Amanullah Khan accepted these demands almost totally. As a result, according to Bailey (p299-300), “The Afghans treated [Alem Khan] as a prisoner and censored all his letters, but allowed him a sum each month for his expenses.” On his trips through the country, he was never allowed to travel further then Jalalabad, in order to make sure he did not escape to British India.
Amanullah had Alem Khan shifted to Qala-ye Fatuh in the Chahrdeh valley some 20 kilometres from what was then Kabul city. This was to keep him away from the diplomatic circles in the capital. In India, according to Abdullaev, the British were not unhappy about this arrangement; there seem to have been deliberations that if Alem Khan arrived, he would not be allowed to stay but settle in Ceylon (now Sri Lanka) or the Seychelles. (13) According to Red Army intelligence reports, cited by Abdullaev, the Amir still managed to maintain communication with the Bukharan emigrants that had settled mainly in northern Afghanistan. He tried to find out about the military situation in his country and also attempted to maintain contact with the Basmachi. (14)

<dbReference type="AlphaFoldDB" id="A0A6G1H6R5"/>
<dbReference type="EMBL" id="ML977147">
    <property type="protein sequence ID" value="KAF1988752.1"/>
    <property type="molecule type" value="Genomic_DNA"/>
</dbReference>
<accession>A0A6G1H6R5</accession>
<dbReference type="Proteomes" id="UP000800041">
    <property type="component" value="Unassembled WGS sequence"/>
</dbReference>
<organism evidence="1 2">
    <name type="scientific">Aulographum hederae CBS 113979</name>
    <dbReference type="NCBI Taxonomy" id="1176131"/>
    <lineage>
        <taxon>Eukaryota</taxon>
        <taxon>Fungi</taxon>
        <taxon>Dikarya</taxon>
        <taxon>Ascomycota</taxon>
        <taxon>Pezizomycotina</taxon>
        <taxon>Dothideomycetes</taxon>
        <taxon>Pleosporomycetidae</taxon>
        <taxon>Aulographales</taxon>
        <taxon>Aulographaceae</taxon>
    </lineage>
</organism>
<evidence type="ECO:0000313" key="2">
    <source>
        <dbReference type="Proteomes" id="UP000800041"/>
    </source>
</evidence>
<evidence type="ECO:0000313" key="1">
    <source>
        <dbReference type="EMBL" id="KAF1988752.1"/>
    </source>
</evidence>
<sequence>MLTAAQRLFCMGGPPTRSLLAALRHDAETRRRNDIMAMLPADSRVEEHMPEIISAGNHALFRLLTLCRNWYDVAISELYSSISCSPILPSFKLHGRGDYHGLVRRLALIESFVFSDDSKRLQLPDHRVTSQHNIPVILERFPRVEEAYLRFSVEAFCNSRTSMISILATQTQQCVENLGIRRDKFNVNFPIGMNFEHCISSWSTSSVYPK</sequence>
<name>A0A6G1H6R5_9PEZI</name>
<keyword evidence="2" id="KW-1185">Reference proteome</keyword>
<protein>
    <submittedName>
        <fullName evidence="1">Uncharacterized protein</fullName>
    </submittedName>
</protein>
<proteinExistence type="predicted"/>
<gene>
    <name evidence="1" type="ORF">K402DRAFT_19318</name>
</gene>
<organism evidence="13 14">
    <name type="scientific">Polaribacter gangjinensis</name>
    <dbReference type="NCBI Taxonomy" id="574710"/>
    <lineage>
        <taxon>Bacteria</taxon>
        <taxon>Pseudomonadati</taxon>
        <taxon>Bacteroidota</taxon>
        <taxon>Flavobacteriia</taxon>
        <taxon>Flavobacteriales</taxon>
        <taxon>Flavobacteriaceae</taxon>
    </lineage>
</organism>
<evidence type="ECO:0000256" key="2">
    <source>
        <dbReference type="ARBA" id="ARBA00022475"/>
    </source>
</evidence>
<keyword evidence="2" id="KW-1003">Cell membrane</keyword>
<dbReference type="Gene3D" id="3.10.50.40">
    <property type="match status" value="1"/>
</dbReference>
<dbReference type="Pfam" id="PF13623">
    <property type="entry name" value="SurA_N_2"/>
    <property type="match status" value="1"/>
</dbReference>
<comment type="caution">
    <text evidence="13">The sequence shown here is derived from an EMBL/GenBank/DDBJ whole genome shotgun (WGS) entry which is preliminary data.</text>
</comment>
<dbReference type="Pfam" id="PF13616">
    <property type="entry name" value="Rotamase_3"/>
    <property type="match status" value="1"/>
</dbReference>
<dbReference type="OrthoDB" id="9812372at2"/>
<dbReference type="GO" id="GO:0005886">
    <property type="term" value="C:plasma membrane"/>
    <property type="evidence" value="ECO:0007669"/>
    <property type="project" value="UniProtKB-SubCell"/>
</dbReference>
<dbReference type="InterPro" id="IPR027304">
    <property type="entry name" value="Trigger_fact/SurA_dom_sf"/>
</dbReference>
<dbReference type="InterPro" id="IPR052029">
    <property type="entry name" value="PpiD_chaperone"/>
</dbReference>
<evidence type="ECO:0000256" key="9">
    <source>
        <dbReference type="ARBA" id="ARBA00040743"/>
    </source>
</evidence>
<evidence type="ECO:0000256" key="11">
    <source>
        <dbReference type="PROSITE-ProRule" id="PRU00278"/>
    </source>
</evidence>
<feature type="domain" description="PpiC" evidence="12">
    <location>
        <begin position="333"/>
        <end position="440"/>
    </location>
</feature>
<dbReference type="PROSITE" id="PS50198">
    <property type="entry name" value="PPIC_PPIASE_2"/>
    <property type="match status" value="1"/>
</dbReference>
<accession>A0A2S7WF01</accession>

The Enver Pasha episode
One of the most remarkable political manoeuvres in those already stormy years temporarily brought new hope to exiled Alem Khan in 1921. This had to do with Enver Pasha, the former Young Turk and Ottoman minister of war (1913-18), who had arrived in the region as an ally of the Soviets. Or so it seemed.